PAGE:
A secondary forest can, of course, become primary if the ecological succession process follows its normal course and reaches the climax community again. It is considered recovered if it manages to reach the level of self-maintenance and adaptation to normal disturbances that characterizes them and loses all scars of the disturbances —anthropic or natural— that gripped it in the past.

What is not a forest

In all the types of community compiled so far, certain features stand out; a natural history that a community of plants, animals and microorganisms maintain in common, throughout what we have called ecological succession. But what if in a completely deforested land, where the plants no longer exist, the microorganisms have disappeared and the animals have died or have left, we plant a large number of trees, perfectly ordered, all of the same species?

That is not a forest. That is a forest plantation . And from an ecological point of view it has enormous differences. Forests have an internal dynamic between plants, animals and microorganisms, which we do not find in plantations. It is true that, frequently, some herbaceous plants, fungi, microorganisms and even a handful of animal species are installed in a plantation. However, this flora, fauna and microbiota are not typical of that ecosystem. They are not part of natural succession ; there has been no natural succession. And the biodiversity found in plantations is at very low levels when compared to the biodiversity of primary forests.

The ecological relationships that occur in a plantation are simple , and remain constantly interrupted by the human hand, which extracts and replants without stopping, without allowing the ecosystem to advance in its ecological succession. A forest plantation has neither the natural history nor its own identity that the forest has.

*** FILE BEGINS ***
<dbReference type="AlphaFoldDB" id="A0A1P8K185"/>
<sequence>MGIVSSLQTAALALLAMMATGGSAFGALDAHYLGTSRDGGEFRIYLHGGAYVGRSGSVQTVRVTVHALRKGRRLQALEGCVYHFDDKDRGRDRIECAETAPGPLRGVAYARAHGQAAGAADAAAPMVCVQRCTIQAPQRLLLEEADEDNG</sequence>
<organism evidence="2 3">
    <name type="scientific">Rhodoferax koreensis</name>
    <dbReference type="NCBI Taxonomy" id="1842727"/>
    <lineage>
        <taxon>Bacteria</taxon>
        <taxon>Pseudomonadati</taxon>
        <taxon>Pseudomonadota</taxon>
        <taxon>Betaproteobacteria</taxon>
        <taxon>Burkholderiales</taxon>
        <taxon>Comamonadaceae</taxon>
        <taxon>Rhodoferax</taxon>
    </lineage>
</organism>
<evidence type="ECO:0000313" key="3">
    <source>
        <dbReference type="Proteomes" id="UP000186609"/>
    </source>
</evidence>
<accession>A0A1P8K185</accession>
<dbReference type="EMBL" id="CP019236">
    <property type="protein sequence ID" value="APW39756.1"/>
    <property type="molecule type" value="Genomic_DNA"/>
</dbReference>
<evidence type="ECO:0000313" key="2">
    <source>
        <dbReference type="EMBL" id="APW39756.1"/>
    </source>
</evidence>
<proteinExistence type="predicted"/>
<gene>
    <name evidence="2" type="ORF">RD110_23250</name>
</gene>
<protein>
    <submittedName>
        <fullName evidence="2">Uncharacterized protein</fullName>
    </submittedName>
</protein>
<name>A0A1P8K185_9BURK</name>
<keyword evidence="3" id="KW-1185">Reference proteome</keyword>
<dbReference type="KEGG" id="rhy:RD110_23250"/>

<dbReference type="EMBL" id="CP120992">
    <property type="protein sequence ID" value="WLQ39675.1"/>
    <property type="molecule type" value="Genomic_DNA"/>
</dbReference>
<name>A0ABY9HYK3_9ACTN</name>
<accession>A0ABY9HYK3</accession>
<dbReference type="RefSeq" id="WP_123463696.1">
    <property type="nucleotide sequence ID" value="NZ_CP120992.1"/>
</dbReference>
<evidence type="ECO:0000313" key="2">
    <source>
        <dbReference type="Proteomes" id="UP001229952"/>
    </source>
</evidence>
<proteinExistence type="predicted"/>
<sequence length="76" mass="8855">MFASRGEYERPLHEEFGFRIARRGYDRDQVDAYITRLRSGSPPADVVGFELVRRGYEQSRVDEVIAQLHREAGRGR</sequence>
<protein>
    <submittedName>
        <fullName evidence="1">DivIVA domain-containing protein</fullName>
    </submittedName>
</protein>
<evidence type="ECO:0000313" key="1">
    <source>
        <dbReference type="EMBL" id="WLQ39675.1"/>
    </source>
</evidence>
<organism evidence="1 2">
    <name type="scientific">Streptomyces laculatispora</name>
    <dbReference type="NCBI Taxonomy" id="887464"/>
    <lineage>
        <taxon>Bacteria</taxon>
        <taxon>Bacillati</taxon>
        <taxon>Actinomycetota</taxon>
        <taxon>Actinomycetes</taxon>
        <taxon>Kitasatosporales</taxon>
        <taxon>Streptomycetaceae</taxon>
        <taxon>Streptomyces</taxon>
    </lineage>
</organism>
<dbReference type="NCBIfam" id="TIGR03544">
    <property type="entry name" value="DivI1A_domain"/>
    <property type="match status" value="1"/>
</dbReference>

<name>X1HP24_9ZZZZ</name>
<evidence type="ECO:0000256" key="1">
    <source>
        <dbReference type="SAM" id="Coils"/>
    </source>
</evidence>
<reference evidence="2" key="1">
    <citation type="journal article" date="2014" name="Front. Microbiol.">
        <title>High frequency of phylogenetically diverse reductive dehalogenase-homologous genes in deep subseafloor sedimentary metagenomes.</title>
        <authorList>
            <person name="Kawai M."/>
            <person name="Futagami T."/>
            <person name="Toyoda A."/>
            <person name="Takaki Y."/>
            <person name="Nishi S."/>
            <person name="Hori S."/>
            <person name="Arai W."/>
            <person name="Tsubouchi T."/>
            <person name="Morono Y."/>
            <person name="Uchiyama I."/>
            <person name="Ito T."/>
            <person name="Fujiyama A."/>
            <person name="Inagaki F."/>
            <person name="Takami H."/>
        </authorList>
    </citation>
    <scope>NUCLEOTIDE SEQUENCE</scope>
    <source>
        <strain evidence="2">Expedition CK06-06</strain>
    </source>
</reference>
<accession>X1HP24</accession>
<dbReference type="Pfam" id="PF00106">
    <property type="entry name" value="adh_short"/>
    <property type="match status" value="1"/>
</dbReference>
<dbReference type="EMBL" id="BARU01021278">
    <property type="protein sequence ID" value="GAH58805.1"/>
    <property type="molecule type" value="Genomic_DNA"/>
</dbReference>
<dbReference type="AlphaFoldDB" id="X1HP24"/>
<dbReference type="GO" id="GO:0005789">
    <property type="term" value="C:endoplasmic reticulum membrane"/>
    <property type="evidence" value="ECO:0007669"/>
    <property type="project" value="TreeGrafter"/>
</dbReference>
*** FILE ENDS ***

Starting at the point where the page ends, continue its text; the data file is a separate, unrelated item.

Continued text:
Of course, the wood with which we build our furniture and the paper on which we print our books, the oranges and apples we eat, all have to come from somewhere. And to plant those trees, land had to be taken from the natural environment, in many cases forests. Our standard of living requires that today forests have to coexist with forest plantations. Regulating the area that is used and how the landscape is managed is in the hands of the human being. But in doing so, we must not forget that forests are a refuge for biodiversity at levels that forest plantations cannot reach. And we still need them.




Barlow, J. et al. 2007. Quantifying the biodiversity value of tropical primary,
secondary, and plantation forests. Proceedings of the National Academy of Sciences, 104(47), 18555-18560. DOI: 10.1073/pnas.0703333104

Corlett, R. T. 1994. What is secondary forest? Journal of Tropical Ecology, 10(3), 445-447. DOI: 10.1017/S0266467400008129

Lund, G. 2002. When Is a Forest Not a Forest? Journal of Forestry, 100, 21-28.
Waring, R. H. et al. 2007. Forest Ecosystem Analysis at Multiple Time and Space Scales. En Forest Ecosystems (pp. 1-16). Elsevier. DOI: 10.1016/B978-012370605-8.50005-0